Star Wars Box SetI only discovered Star Wars in my early 20s by watching the movies (yes, I know I was waaaaaay behind the ball on this one) and loved them so much I decided to buy the children’s box set. It’s fun, easy to read and perfect for when you’re in the mood to escape current reality.

The Red Pyramid by Rick RiordanYes, yet another Riordan book on my list but in my defence: they’re awesome. Carter and Sadie’s adventure was so thrilling to read and the story itself was full of sibling banter, whimsy, magic and featured a Goddess Cat. What more could you want??

The Ranger’s Apprentice Series by John FlanaganI found this series through a friend’s recommendation and was hooked from the very first chapter. Flanagan writes stories that remind me of Tamora Pierce’s writing. It’s a magical world full of brave characters, bows and arrows and exciting adventure.

Wonder by R J PalacioI watched Wonder the movie when it came out and was completely caught off guard by how emotional it made me. Picking up the book after that was a foregone conclusion and I loved it! Wonder is the perfect story to teach children that it’s okay to be different – and adults too it seems. This was a wholesome delight!

Have you read any of these? Do you also wish you’d had a chance to read them when you were younger??

Top 5 Sat: MG Books Under 300 Pages

Hey all,

I hope you’re all enjoying the start of your weekend. I don’t have much planned for mine but it feels like we’ve been cooped up inside for AGES now. This week’s Top 5 Sat theme, created by the wonderfully kind Mandy over at Devouring Books, involves books Under 300 Pages. I’ve been reading Middle Grade books lately and have decided to list my most anticipated upcoming MG reads. These are the perfect length to read in my current mindset. They’re short and easy to read but can still pack the same intense punch as longer novels.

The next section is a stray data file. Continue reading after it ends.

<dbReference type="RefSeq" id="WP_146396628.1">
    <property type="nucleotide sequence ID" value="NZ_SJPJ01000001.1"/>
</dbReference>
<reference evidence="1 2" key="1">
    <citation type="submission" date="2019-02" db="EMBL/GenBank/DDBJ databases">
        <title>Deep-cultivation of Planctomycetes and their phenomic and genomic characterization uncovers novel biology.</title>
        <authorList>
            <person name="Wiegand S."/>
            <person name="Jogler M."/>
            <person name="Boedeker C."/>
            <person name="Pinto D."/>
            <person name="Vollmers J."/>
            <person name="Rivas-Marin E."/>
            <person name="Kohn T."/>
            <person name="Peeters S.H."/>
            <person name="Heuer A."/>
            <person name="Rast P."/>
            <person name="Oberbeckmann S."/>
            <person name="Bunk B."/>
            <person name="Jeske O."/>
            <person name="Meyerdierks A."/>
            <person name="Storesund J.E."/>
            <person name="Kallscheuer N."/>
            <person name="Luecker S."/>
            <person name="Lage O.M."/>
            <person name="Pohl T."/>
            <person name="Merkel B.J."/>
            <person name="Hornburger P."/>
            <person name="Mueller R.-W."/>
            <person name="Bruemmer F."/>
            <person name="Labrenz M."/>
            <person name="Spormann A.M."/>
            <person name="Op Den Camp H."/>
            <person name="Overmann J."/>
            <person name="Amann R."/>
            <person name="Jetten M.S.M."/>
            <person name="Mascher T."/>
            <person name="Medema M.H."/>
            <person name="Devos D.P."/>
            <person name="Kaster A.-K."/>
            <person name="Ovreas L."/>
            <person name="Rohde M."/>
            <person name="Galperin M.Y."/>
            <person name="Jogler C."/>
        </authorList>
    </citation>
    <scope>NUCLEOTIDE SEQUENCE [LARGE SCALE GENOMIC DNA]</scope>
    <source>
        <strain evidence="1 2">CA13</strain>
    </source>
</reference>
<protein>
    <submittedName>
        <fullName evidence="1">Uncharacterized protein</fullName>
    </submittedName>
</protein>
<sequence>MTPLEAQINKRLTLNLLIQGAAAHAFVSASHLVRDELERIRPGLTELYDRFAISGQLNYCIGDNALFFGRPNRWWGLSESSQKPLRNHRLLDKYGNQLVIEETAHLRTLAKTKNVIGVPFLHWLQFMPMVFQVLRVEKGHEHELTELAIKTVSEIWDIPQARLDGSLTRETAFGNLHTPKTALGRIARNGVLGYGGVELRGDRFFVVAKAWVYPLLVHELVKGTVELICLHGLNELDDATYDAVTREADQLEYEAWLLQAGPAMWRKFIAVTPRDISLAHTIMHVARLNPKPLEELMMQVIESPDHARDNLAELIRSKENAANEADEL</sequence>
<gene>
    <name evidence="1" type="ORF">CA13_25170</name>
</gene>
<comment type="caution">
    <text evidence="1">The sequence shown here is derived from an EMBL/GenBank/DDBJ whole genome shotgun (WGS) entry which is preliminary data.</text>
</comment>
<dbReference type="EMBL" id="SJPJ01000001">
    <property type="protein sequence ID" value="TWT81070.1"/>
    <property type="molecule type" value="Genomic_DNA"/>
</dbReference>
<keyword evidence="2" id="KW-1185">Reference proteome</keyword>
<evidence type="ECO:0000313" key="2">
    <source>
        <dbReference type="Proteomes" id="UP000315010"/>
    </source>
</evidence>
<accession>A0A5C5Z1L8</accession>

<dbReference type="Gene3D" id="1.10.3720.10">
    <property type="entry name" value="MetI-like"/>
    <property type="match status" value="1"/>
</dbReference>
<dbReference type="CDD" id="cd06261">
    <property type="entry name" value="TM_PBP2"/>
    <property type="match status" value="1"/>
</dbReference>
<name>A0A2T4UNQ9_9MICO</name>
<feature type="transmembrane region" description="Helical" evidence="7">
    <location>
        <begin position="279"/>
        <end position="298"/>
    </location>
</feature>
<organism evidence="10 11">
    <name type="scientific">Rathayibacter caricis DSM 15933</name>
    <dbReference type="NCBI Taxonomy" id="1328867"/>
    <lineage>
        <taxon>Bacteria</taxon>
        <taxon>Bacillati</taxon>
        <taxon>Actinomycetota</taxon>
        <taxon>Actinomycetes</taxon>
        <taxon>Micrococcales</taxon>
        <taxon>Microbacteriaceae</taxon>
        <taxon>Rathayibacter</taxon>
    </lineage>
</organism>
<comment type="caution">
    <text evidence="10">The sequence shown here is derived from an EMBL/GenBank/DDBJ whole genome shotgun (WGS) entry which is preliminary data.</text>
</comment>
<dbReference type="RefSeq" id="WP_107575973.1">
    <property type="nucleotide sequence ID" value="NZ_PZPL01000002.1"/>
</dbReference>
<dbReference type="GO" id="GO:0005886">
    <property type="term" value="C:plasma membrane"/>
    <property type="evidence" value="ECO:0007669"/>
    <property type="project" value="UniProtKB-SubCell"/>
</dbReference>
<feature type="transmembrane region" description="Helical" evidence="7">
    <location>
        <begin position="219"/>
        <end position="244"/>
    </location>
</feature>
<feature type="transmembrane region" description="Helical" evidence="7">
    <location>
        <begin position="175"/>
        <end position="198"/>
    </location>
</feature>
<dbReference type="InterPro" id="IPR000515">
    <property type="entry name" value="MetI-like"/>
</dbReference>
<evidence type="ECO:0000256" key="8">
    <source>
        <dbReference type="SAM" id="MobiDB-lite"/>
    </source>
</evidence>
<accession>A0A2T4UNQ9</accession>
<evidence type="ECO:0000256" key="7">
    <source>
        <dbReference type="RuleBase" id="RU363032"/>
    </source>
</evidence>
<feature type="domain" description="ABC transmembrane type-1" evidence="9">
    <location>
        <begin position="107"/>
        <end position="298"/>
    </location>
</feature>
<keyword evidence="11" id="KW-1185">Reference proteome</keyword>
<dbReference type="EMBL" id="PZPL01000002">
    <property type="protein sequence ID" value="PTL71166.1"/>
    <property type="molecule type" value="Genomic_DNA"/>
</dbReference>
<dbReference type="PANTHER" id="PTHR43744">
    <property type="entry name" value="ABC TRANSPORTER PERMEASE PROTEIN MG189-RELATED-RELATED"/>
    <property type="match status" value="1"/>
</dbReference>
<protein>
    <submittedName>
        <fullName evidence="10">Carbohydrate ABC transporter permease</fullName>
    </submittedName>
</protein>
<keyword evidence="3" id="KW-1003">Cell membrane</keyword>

Here they are:

The Witches of Willow Cove by Josh Roberts – It’s not easy being a teenage witch. Seventh grader Abby Shepherd is just getting the hang of it when weird stuff starts happening all around her hometown of Willow Cove. Things only begin to make sense when a stranger named Miss Winters reveals that Abby isn’t the only young witch in town—and that Willow Cove is home to a secret past that connects them all.

ReStart by Gordon Korman – Chase doesn’t remember falling off the roof. He doesn’t remember hitting his head. He doesn’t, in fact, remember anything. He wakes up in a hospital room and suddenly has to learn his whole life all over again . . . starting with his own name. He knows he’s Chase. But who is Chase? When he gets back to school, he sees that different kids have very different reactions to his return.

Amal Unbound by Aisha Saeed – The compelling story of a girl’s fight to regain her life and dreams after being forced into indentured servitude. Life is quiet and ordinary in Amal’s Pakistani village, but she had no complaints, and besides, she’s busy pursuing her dream of becoming a teacher one day. Her dreams are temporarily dashed when–as the eldest daughter–she must stay home from school to take care of her siblings. Then the unimaginable happens–after an accidental run-in with the son of her village’s corrupt landlord, Amal must work as his family’s servant to pay off her own family’s debt.

Other Words For Home by Jasmine Warga – Jude never thought she’d be leaving her beloved older brother and father behind, all the way across the ocean in Syria. But when things in her hometown start becoming volatile, Jude and her mother are sent to live in Cincinnati with relatives. At first, everything in America seems too fast and too loud and her new label of “Middle Eastern,” an identity she’s never known before. But this life also brings unexpected surprises—there are new friends, a whole new family, and a school musical that Jude might just try out for. Maybe America, too, is a place where Jude can be seen as she really is.

The Bridge Home by Padma Venkatraman – When Viji and her sister, Rukku, whose developmental disability makes her overly trusting and vulnerable to the perils of the world, run away to live on their own, the situation could not be more grim. The sisters manage to find shelter on an abandoned bridge. There they befriend Muthi and Arul, two boys in a similar predicament, and the four children bond together and form a family of sorts. As their predicament worsens, Viji and Arul must decide whether to risk going for help–when most adults in their lives have proven themselves untrustworthy–or to continue holding on to their fragile, hard-fought freedom.

What do you think, do any of these spark your interest? Do you read MG as well when you’re in the mood for a shorter read?